Only Foolish People Buy Expensive Phones-Pastor Ng’ang’a

Controversial preacher James Maina Ng’ang’a from Neno Evangelism recently shared advice with his congregation, cautioning them against splurging on expensive smartphones.

During a sermon, Ng’ang’a expressed his opinion that purchasing a pricey phone is illogical, as it tends to monopolize one’s attention excessively.

He emphasized, “Why would you spend twenty thousand shillings on a phone, only to end up being indebted to Safaricom and paying daily charges? It’s simply foolish. With a phone worth twenty thousand shillings, you’ll constantly find your mind fixated on the device wherever you go.”

Interestingly, despite his warning against expensive phones, Ng’ang’a couldn’t resist mentioning his own high-end device, justifying it as a reflection of his social status.

He proudly stated, “Mine costs 240,000 shillings. I was offered it at 160,000 shillings, but I decided to splurge a bit. Do you really need such an extravagant phone, Pastor? Personally, I primarily use WhatsApp, Facebook, and YouTube; the other features are of little importance to me. But because of my status, I display it prominently whenever I’m out.”

The preacher’s remarks stirred a mix of reactions online, with some criticizing him while others found his statements amusing.

MC Manviva humorously compared Ng’ang’a’s remarks to those of a comedian, joking, “After Butita, it’s now Pastor Ng’ang’a; my comedy lineup is complete.”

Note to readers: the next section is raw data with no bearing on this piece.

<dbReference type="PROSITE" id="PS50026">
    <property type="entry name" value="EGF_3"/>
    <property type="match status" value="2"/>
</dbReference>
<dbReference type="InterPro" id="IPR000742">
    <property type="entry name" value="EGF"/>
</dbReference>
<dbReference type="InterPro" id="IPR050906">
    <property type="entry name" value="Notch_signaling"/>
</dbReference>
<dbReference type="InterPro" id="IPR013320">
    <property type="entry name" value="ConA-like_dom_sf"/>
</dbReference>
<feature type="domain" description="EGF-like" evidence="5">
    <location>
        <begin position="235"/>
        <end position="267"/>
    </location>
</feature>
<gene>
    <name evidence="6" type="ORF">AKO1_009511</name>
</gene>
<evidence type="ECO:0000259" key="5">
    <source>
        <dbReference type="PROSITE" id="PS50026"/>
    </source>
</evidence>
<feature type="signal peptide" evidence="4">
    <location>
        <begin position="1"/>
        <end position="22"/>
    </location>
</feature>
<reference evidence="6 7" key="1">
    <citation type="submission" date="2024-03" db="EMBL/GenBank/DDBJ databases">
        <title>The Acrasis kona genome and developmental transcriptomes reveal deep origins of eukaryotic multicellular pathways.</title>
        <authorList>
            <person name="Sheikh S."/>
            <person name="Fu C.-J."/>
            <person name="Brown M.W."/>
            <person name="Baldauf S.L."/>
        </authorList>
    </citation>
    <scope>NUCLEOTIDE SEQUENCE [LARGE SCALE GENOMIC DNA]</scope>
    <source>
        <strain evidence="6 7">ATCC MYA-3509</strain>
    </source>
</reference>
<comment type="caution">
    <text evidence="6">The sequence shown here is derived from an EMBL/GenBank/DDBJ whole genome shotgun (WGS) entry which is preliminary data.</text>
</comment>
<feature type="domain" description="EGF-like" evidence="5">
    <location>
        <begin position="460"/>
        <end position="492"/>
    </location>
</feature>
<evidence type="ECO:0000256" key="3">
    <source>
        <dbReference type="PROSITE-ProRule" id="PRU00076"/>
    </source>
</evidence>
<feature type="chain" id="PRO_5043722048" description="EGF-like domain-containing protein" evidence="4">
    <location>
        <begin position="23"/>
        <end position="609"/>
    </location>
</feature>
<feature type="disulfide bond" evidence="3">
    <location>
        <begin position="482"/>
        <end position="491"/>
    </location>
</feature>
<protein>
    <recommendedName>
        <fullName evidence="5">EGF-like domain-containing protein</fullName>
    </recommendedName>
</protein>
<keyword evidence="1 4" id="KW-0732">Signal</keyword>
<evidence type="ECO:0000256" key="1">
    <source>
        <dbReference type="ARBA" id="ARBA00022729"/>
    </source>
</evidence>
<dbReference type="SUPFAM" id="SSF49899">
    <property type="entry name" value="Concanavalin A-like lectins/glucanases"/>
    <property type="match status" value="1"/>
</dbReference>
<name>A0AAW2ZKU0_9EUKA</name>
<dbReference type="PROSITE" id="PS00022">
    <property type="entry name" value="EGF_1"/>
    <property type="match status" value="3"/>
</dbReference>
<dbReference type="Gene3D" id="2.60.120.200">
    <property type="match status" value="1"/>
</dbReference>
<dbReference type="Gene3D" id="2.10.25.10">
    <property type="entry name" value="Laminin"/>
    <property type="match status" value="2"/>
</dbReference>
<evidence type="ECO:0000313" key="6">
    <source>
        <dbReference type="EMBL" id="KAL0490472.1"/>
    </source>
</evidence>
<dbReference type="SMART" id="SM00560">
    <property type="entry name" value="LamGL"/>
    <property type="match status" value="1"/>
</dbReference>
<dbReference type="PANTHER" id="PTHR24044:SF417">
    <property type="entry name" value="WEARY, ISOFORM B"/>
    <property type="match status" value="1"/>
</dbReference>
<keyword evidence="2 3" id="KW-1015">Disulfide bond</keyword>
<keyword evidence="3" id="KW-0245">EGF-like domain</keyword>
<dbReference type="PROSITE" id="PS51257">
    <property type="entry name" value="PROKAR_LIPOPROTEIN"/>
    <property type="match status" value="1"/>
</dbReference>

However, some netizens took a more critical stance, like Kay Njugush, who chastised Ng’ang’a for his priorities, particularly when it came to familial responsibilities. “What kind of ‘class’ is it when your own daughter is pleading with you for assistance with her sick child? Shame on you, Pastor.”

Another commenter, Ngash, suggested that unless a high-end phone served a business purpose, a regular one would suffice, stating, “Unless your phone is a tool for your business, a normal one would do just fine.”

In contrast, Sukie pointed out that the real issue lies not with the pastor, but with his followers’ perceptions and priorities, noting, “The problem isn’t the pastor; it’s the mentality of his followers here.”

Meanwhile, one netizen marveled at the rapt attention of Ng’ang’a’s audience during his sermon, highlighting the impact of his words on those present.